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Tuesday, May 31, 2016, 00:02

Employees working overseas must be properly cared for

By Farzana Aslam

With the impact of globalization resulting in increased transnational business opportunities, Hong Kong-based companies are faced with an ever-increasing requirement to send their employees abroad on business-related activities.

Employees working overseas must be properly cared for Many employees are expected and required to be mobile, flexible and ready to travel at short notice in pursuit of business opportunities, or to manage operations, personnel or crises overseas. Others are required to spend longer periods of time on assignment or secondment in a foreign jurisdiction as part of their training, knowledge exchange or career development.

While many employees welcome the prospect of overseas travel and assignments, employees traveling and working overseas may be exposed to a number of risks that fall outside of the scope of risks contemplated by health and safety management systems applicable to workplaces in Hong Kong. For instance, employees who contract an illness or pandemic disease may, in countries with weak healthcare infrastructure, be exposed to an increased level of risk. As borders open and markets emerge in areas that are politically, socially or economically unstable, risks related to personal safety and security present themselves alongside more readily assumed health-related risks.

From a legal perspective there is a duty of care on employers to ensure the health and safety of their employees at work. The duty of care is a personal, non-delegable duty. It is thus no defense for an employer to say he has delegated his responsibility to the employee himself or to another company to which the employee is assigned, even if the workplace is located overseas. An employer’s breach of this duty will give an employee a right to bring a claim to recover damages for losses suffered as a result of the breach, for example for the pain and suffering of any personal injuries and for loss of earnings for any period of time which the employee was unable to work as a result of such injuries.

The no-fault scheme provided by the Employees’ Compensation Ordinance (ECO) has specific provisions relating to liability for work-related injuries that occur overseas. Bringing an employee compensation claim under the ECO is a cheaper, quicker alternative to a breach of duty of care claim, but damages are more limited in nature, so it is not uncommon for employees to bring parallel claims. In addition to the risk of a civil claim an employer may face criminal prosecution. Although the Occupational Safety and Health Ordinance has no extraterritorial application, there appears to be no reason in principle why a Hong Kong employer could not be prosecuted in relation to an injury or accident that has occurred overseas where the failure to exercise the duty of care occurred in Hong Kong (e.g. failure to provide all necessary information, instruction, training and supervision to ensure the safety and health at work of employees).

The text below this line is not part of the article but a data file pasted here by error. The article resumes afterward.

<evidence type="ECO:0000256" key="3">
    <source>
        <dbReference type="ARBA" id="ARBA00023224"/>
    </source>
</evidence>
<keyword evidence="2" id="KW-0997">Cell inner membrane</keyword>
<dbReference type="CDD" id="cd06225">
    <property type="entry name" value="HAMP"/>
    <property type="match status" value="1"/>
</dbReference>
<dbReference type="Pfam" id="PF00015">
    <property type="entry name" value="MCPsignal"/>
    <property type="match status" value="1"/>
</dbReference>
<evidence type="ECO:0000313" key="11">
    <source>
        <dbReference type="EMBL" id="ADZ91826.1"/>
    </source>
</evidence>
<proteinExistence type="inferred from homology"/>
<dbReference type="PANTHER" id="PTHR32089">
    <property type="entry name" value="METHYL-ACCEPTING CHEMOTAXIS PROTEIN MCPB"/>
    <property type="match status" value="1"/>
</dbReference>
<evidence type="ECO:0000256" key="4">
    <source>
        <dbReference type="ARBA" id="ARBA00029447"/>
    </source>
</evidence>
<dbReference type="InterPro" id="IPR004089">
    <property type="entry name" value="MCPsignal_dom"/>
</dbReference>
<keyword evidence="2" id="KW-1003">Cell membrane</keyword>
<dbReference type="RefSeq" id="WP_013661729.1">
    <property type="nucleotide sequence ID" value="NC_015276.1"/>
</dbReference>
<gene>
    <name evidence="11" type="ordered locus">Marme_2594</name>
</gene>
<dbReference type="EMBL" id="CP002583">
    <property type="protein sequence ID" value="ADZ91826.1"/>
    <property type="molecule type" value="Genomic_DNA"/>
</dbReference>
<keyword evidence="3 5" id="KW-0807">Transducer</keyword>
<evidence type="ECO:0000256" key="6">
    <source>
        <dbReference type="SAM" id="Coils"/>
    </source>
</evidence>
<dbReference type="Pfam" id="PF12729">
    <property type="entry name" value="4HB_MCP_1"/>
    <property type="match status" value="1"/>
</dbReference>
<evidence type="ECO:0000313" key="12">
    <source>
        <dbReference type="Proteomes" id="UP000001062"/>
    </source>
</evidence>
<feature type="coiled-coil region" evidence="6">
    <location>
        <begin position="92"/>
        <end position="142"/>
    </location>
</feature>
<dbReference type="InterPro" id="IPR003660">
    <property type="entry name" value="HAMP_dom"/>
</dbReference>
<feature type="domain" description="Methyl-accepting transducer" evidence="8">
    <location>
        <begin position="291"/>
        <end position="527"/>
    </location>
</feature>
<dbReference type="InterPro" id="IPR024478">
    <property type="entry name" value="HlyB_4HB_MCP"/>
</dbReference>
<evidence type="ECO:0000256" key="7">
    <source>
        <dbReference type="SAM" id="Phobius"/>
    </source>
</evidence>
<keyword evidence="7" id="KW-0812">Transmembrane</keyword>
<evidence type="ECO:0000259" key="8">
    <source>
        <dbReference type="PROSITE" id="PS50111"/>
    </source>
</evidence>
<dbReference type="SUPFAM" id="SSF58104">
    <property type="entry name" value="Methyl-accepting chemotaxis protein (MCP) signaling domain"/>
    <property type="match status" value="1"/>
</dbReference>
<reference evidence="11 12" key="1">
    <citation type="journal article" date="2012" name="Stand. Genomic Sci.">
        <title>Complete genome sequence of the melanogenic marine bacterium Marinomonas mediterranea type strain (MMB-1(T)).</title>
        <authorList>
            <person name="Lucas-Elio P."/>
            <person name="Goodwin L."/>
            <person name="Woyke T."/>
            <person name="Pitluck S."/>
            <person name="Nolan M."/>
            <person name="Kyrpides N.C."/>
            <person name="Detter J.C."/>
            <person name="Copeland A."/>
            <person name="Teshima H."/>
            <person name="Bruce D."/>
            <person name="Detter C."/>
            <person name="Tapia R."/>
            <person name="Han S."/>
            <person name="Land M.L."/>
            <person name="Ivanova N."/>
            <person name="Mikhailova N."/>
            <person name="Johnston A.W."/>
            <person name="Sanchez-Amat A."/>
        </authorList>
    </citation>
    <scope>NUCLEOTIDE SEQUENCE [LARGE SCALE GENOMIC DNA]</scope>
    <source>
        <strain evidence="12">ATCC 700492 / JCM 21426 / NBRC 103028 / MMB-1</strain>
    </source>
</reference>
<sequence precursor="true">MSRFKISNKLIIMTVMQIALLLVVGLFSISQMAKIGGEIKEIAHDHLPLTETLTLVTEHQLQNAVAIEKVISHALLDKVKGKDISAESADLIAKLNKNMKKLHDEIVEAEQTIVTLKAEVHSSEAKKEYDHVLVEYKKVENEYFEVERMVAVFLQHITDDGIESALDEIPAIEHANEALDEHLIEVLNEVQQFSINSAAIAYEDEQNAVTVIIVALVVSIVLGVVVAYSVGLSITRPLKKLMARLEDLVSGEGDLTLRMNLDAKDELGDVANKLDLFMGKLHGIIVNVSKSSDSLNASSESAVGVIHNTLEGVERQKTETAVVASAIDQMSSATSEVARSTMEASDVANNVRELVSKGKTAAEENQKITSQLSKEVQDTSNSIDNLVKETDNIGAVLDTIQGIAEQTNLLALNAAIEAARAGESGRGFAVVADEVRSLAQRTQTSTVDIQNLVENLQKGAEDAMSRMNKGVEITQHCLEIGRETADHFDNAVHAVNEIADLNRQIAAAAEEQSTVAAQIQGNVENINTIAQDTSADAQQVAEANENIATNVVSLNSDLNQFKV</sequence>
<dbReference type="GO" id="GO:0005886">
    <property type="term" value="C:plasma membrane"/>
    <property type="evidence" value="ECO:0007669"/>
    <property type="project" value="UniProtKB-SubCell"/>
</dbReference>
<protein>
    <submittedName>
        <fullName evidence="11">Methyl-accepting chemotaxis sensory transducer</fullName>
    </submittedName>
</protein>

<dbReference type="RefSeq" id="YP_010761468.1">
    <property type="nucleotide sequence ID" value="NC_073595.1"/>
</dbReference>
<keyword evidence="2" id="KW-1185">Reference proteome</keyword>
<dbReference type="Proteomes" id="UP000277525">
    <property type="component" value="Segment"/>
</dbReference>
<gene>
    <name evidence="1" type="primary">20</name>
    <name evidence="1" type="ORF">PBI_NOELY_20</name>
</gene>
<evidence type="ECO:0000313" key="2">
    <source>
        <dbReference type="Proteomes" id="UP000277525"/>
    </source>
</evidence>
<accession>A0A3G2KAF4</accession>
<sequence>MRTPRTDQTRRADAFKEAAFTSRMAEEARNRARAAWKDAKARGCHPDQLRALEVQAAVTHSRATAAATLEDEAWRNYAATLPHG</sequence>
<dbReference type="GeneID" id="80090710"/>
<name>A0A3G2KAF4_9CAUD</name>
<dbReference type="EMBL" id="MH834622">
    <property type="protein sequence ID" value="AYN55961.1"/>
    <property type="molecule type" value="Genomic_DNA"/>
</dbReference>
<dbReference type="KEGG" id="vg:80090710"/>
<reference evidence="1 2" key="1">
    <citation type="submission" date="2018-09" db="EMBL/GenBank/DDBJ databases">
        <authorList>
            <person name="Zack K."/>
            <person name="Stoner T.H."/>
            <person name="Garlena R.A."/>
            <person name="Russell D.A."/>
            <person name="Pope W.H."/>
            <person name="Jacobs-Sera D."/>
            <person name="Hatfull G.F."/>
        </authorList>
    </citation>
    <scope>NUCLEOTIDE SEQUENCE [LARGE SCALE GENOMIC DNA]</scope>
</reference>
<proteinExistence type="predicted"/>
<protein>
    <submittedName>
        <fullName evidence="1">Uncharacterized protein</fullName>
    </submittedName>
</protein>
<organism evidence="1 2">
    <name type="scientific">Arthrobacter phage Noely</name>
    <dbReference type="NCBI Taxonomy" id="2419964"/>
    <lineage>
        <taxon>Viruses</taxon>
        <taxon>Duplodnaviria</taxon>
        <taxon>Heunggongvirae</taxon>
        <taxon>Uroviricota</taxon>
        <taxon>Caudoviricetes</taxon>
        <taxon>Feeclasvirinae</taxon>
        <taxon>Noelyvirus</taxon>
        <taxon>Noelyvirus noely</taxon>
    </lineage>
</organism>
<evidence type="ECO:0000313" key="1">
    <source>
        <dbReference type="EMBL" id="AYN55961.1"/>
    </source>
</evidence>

A white paper published by the Centre for Comparative and Public Law at the University of Hong Kong last week sets out a summary of the employer’s duty of care owed to employees working overseas and presents the findings of a study on the nature of health and safety risks faced by Hong Kong-based employees who are required to travel and work overseas, and the human resource policies and procedures that are used by Hong Kong employers to manage and respond to such risks.

The most significant findings of the study were that the practice of conducting an employer-led risk assessment for overseas travel was limited and ad hoc in nature, and employers tend to place undue reliance on travel insurance to “protect” the employee. These findings are of some concern. While travel insurance can provide a valuable resource in responding to cases of emergency it is unlikely, by itself, to be enough to discharge an employer’s duty of care — particularly where the nature of the risk to which an employee was exposed was foreseeable. The overreliance on travel insurance presents a significant risk to both employers and employees, since it is often used instead of rather than as a supplement to a thorough risk assessment.

The study was limited to a convenience sample of nine Hong Kong-based employers, the largest of which employed 23,300 employees and the smallest of which employed 200 people. Most employers in Hong Kong are in fact SMEs (i.e. manufacturing enterprises with fewer than 100 employees and non-manufacturing enterprises with fewer than 50 employees), so a concern is that they may not have the time or the resources to devote to this issue. It is nonetheless an important issue as it presents risk for both the employee and the employer.

From a policy perspective, the objective of the white paper is to generate discussion and awareness among employers about the nature and extent of the duty of care owed toward employees who are required to work overseas, and to encourage the Labour Department to issue a code of practice of safety management for employees required to travel overseas in order to establish a set of best practices.

The author is principal lecturer and associate director, Centre for Comparative and Public Law, Faculty of Law, the University of Hong Kong.

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